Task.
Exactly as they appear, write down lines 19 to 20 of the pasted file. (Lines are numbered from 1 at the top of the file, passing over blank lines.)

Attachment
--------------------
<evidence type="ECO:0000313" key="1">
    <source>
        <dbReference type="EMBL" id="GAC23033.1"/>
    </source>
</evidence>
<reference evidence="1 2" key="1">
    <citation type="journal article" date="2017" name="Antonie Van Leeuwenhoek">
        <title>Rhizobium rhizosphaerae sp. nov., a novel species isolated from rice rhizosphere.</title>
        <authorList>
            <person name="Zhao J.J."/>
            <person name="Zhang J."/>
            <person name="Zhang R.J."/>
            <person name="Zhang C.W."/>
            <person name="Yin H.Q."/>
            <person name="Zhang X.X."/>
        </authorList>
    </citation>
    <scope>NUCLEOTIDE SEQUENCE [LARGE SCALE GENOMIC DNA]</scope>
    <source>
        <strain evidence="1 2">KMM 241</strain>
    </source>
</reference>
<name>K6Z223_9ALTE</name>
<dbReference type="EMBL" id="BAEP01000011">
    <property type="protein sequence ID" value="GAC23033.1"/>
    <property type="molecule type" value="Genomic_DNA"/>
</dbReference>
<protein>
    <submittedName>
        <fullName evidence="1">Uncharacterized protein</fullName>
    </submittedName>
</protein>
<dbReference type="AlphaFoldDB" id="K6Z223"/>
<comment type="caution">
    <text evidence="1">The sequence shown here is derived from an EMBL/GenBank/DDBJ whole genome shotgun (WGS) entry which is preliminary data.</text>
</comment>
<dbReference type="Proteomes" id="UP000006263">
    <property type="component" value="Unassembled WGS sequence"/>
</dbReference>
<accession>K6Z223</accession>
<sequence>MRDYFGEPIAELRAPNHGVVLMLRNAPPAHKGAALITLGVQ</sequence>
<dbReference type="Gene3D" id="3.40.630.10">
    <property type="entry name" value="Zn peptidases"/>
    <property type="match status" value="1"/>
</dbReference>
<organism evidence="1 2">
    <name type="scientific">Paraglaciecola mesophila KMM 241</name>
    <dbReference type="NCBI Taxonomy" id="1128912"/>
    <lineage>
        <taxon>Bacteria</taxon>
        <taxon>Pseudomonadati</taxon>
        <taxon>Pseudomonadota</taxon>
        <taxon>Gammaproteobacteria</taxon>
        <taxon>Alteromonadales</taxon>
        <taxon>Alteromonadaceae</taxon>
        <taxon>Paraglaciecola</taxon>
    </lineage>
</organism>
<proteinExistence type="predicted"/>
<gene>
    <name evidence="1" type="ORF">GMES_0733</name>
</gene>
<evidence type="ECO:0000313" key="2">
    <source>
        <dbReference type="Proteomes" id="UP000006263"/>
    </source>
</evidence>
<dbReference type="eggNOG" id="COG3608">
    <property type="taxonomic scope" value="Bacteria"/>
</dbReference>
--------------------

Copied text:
    <source>
        <strain evidence="1 2">KMM 241</strain>